Writing systems of the World

[This post is still a rough draft mainly citing Robinson’s book. Lacks additional sources such as Bright, Nakanishi and a few others. Also, examples of scripts!]


Evolves from pictograms to wedge-shaped cuneiform signs in Sumer around 2500 BC. Evolved into Babylonian, Assyrian, Hitite. Used by the Akkadian and Elamites also. It evolved over the centuries, especially in orientation and abstraction. And eventually into an alphabetic Persian (~500 BC). Used until 75 AD.

Egyptian Hieroglyphs and Scripts

Pictographic scripts remained almost the same from its inception and throughout its 3000 year history. Around 2700 BC, a cursive form of hieratic script was developed from the hieroglyphs, for more administrative and business purposes mainly on papyri. And eventually, while hieratic became an almost exclusive religious script, a new demotic script form was developed to keep the administration, commerce and some inscriptions

Linear A and B “Minoan” scripts

Although some hieroglyphic seals were discovered and dated from around 2100 BC in Crete, it was the scripts found in the Minoan palace that are dubbed the first European scripts. Ranging from Crete to Anatolia, these were probably records of coexisting scripts that (in the case of Linear B) were used to record archaic Greek and ceased to exist around 1200 BC.

Chinese scripts

Chinese belongs to the Sino-Tibetan family of languages, which may be loosely compared to the Indo-European family.

Robinson, 2009, p. 110

Signs recorded in “dragon bones” date from about 1400–1200 BC, during the Shang Dynasty. They show a rudimentary resemblance to present-day symbols and only ~1/4 have been deciphered. And, as today, this early script shows that even though it may have had a pictographic origin, its iconic representation has evolved and it wasn’t the main nor the only design principle. Like all the writing systems that have existed, it also combines some sort of symbolic and phonetic aproach.

Chinese script is the longest surviving script in use. It was shaped and evolved through different social and cultural iterations, as well as political reforms throughout history. It features almost 50 000 different symbols Although only a fraction is needed for everyday writing.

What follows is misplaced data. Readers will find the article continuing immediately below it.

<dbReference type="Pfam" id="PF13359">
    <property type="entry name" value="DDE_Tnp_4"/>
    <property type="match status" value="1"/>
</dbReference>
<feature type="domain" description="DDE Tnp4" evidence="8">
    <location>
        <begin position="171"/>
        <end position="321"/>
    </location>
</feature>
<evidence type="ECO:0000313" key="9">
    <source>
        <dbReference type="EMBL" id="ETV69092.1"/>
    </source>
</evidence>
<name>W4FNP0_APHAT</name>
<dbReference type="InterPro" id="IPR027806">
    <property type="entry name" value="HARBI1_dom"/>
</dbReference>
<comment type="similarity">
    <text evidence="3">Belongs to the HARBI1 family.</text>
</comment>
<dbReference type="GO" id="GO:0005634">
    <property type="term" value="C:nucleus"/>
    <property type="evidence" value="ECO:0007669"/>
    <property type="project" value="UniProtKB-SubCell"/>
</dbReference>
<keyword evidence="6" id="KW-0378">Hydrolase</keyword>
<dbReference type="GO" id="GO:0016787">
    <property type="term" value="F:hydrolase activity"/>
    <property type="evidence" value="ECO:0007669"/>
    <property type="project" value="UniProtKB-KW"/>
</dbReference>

Both pictographic and rebus principles are present in Chinese script(s) (taken from Robinson, 2009, p. 33)

Today, the simplified script is in use in mainland China. But due to the need of digitization and internationalization they also use a romanized phonetic version called Pin Yin that dates from 1958.

Chinese scripts were disseminated throughout the nearby nations. Nevertheless, dialects and culture made them all different.

In Korea, Chinese was substituted by Hangul in 1440, an alphabet system invented by King Sejong, as the official script. But both still coexist.

Meso-American scripts

(In progress…)

Olmec & Zapotec (and Mayan?) and Isthmian

Mayan script (detail, from Robinson, 2009, p. 59)


[The Cherokee] ‘alphabet’, [was] invented in the United States in 1821 by the Cherokee warrior Sequoyah. This remarkable system, with 86 signs, is really a syllabary, not an alphabet, based largely on assigning syllabic values to the individual letters of the Roman alphabet.

Robinson, 2009, p. 101


The Polynesian language script from Easter Island. Not much is known about this mysterious script. It may have been invented in the 18th century, after the influence of Europeans.

Indus script(s)

(In progress…)

Missing in this picture is the Slavic scripts. An adaptation of the Latin and the glagolithic in the 9th century and later influenced set into the common Cyrillic we know today in the 12th century.

Runes and northern European Scripts

Although not entirely understood, this symbol language was in use by the northern English, Germanic, Goths, Danish and other tribes that even reach Russia since 2nd century AD.

By Pedro Amado

Pedro Amado. Assistant Professor at FBAUP. Integrated researcher of the i2ADS research institute.